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Principles of Economics,

9e

; ; By

Karl E. Case,

Ray C. Fair &

Sharon M. Oster

CHAPTER 5 Elasticity

© 2009 Pearson Education, Inc. Publishing as Prentice Hall Principles of Economics 9e by Case, Fair and Oster 1 of 45

CHAPTER 5 Elasticity

© 2009 Pearson Education, Inc. Publishing as Prentice Hall Principles of Economics 9e by Case, Fair and Oster 2 of 45

PART I INTRODUCTION TO ECONOMICS

Elasticity

5

Prepared by:

Fernando & Yvonn Quijano

© 2009 Pearson Education, Inc. Publishing as Prentice Hall Principles of Economics 9e by Case, Fair and Oster

PART I INTRODUCTION TO ECONOMICS

Elasticity

5

CHAPTER OUTLINE

Price Elasticity of Demand

Slope and Elasticity

Types of Elasticity

Calculating Elasticities

Calculating Percentage Changes

Elasticity Is a Ratio of Percentages

The Midpoint Formula

Elasticity Changes Along a Straight-Line

Demand Curve

Elasticity and Total Revenue

The Determinants of Demand Elasticity

CHAPTER 5 Elasticity

Availability of Substitutes

The Importance of Being Unimportant

The Time Dimension

Other Important Elasticities

Income Elasticity of Demand

Cross-Price Elasticity of Demand

Elasticity of Supply

Looking Ahead

Appendix: Point Elasticity

© 2009 Pearson Education, Inc. Publishing as Prentice Hall Principles of Economics 9e by Case, Fair and Oster 4 of 45

Elasticity

response in one variable when another variable

changes.

%A

elasticity of A with respect to B

%B

CHAPTER 5 Elasticity

© 2009 Pearson Education, Inc. Publishing as Prentice Hall Principles of Economics 9e by Case, Fair and Oster 5 of 45

Price Elasticity of Demand

CHAPTER 5 Elasticity

Changing the unit of measure from pounds to ounces changes the numerical value of the

demand slope dramatically, but the behavior of buyers in the two diagrams is identical.

© 2009 Pearson Education, Inc. Publishing as Prentice Hall Principles of Economics 9e by Case, Fair and Oster 6 of 45

The slope of a demand curve is:

a. The best way of measuring the responsiveness in quantity

demanded to changes in price.

b. Equivalent to elasticity as a measure of responsiveness.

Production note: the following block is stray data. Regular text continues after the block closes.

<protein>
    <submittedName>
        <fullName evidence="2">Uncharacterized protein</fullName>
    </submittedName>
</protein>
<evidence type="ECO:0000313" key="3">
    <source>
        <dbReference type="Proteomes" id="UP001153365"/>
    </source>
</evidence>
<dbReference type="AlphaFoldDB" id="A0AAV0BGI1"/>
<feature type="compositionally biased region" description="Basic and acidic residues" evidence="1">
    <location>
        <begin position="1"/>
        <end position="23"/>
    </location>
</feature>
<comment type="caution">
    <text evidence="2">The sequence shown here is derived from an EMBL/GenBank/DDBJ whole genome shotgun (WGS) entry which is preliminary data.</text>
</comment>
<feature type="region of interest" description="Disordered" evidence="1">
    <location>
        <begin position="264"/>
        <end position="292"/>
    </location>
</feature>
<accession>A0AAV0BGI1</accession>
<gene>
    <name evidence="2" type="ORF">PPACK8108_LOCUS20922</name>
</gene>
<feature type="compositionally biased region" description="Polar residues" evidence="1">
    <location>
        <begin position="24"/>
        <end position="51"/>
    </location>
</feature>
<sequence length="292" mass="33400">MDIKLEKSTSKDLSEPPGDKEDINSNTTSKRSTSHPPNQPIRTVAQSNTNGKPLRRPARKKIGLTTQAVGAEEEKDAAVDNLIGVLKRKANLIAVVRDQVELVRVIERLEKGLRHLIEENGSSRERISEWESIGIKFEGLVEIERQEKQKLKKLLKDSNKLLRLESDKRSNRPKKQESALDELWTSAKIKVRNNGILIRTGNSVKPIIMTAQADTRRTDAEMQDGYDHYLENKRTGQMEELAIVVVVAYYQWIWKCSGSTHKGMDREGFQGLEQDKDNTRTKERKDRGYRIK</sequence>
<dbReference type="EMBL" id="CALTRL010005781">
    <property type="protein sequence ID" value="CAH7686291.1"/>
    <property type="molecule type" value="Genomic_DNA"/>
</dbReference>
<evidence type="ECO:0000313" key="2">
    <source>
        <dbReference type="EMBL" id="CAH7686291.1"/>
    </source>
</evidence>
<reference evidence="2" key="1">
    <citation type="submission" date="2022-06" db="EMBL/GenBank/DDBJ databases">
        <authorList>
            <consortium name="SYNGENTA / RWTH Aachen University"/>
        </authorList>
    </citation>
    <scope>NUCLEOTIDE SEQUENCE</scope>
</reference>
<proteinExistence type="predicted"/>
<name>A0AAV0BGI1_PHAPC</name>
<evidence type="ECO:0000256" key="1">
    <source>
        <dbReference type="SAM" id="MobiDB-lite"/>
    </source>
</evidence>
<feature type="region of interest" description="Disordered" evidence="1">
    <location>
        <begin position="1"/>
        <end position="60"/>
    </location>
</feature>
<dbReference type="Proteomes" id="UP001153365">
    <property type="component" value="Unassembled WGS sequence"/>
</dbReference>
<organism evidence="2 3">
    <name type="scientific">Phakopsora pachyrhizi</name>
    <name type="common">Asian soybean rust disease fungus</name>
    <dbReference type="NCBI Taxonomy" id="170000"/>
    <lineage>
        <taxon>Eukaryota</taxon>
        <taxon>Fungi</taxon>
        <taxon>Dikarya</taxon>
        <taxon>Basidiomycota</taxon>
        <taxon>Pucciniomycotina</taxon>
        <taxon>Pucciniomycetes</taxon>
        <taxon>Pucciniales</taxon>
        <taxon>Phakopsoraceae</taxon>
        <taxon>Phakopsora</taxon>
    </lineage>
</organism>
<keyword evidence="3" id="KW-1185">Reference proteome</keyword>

c. A poor measure of the responsiveness compared to elasticity.

d. A measure of the proportional change in quantity demanded,

given a proportional change in price.

e. A negative value, while demand elasticity is always a positive

value.

CHAPTER 5 Elasticity

© 2009 Pearson Education, Inc. Publishing as Prentice Hall Principles of Economics 9e by Case, Fair and Oster 7 of 45

The slope of a demand curve is:

a. The best way of measuring the responsiveness in quantity

demanded to changes in price.

b. Equivalent to elasticity as a measure of responsiveness.

c. A poor measure of the responsiveness compared to

elasticity.

d. A measure of the proportional change in quantity demanded,

given a proportional change in price.

e. A negative value, while demand elasticity is always a positive

value.

CHAPTER 5 Elasticity

© 2009 Pearson Education, Inc. Publishing as Prentice Hall Principles of Economics 9e by Case, Fair and Oster 8 of 45

Price Elasticity of Demand

percentage of change in quantity demanded to

the percentage of change in price; measures

the responsiveness of quantity demanded to

changes in price.

price elasticity of demand

CHAPTER 5 Elasticity

% change in price

© 2009 Pearson Education, Inc. Publishing as Prentice Hall Principles of Economics 9e by Case, Fair and Oster 9 of 45

Price Elasticity of Demand

Types of Elasticity

% Change

% Change In In Quantity

Price Demanded Elasticity

Product (% P) (% QD) (% QD ÷ %P)

Insulin +10% 0% .0 Perfectly inelastic

Basic telephone service +10% -1% -.1 Inelastic

Bananas +10% -30% -3.0 Elastic

CHAPTER 5 Elasticity

quantity demanded does not respond at all to a

change in price.

© 2009 Pearson Education, Inc. Publishing as Prentice Hall Principles of Economics 9e by Case, Fair and Oster 10 of 45

Price Elasticity of Demand

Types of Elasticity

CHAPTER 5 Elasticity

Figure 5.2(a) shows a perfectly inelastic demand curve for insulin. Price elasticity of demand

is zero. Quantity demanded is fixed; it does not change at all when price changes.

Figure 5.2(b) shows a perfectly elastic demand curve facing a wheat farmer. A tiny price

increase drives the quantity demanded to zero. In essence, perfectly elastic demand implies

that individual producers can sell all they want at the going market price but cannot charge a

higher price.

© 2009 Pearson Education, Inc. Publishing as Prentice Hall Principles of Economics 9e by Case, Fair and Oster 11 of 45

When a good has few close substitutes readily available:

a. Quantity demanded is not nearly as responsive to a change

in price.

b. Price tends to remain the same, regardless of quantity